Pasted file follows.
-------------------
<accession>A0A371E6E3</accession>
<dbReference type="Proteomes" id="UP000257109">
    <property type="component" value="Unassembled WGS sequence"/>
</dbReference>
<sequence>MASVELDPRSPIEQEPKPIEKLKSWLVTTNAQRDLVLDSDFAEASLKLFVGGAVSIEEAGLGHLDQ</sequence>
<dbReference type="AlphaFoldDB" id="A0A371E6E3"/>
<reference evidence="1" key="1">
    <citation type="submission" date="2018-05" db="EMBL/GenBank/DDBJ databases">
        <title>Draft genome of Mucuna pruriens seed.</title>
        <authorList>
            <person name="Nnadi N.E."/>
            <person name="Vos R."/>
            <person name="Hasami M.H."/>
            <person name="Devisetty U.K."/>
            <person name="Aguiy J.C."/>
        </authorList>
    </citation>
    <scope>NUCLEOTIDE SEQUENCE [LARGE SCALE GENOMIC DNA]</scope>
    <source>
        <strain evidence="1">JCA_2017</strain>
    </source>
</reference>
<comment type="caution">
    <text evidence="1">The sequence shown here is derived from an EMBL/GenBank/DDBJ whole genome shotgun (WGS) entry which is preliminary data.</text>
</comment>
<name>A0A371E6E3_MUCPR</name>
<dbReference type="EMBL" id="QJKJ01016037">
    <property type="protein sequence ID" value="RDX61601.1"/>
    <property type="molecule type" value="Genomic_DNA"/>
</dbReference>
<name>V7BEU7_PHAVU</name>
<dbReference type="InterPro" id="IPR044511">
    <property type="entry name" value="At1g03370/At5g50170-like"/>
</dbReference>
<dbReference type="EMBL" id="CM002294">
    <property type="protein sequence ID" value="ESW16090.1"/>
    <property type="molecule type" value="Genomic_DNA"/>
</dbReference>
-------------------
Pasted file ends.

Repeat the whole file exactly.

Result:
<accession>A0A371E6E3</accession>
<dbReference type="Proteomes" id="UP000257109">
    <property type="component" value="Unassembled WGS sequence"/>
</dbReference>
<sequence>MASVELDPRSPIEQEPKPIEKLKSWLVTTNAQRDLVLDSDFAEASLKLFVGGAVSIEEAGLGHLDQ</sequence>
<dbReference type="AlphaFoldDB" id="A0A371E6E3"/>
<reference evidence="1" key="1">
    <citation type="submission" date="2018-05" db="EMBL/GenBank/DDBJ databases">
        <title>Draft genome of Mucuna pruriens seed.</title>
        <authorList>
            <person name="Nnadi N.E."/>
            <person name="Vos R."/>
            <person name="Hasami M.H."/>
            <person name="Devisetty U.K."/>
            <person name="Aguiy J.C."/>
        </authorList>
    </citation>
    <scope>NUCLEOTIDE SEQUENCE [LARGE SCALE GENOMIC DNA]</scope>
    <source>
        <strain evidence="1">JCA_2017</strain>
    </source>
</reference>
<comment type="caution">
    <text evidence="1">The sequence shown here is derived from an EMBL/GenBank/DDBJ whole genome shotgun (WGS) entry which is preliminary data.</text>
</comment>
<name>A0A371E6E3_MUCPR</name>
<dbReference type="EMBL" id="QJKJ01016037">
    <property type="protein sequence ID" value="RDX61601.1"/>
    <property type="molecule type" value="Genomic_DNA"/>
</dbReference>
<name>V7BEU7_PHAVU</name>
<dbReference type="InterPro" id="IPR044511">
    <property type="entry name" value="At1g03370/At5g50170-like"/>
</dbReference>
<dbReference type="EMBL" id="CM002294">
    <property type="protein sequence ID" value="ESW16090.1"/>
    <property type="molecule type" value="Genomic_DNA"/>
</dbReference>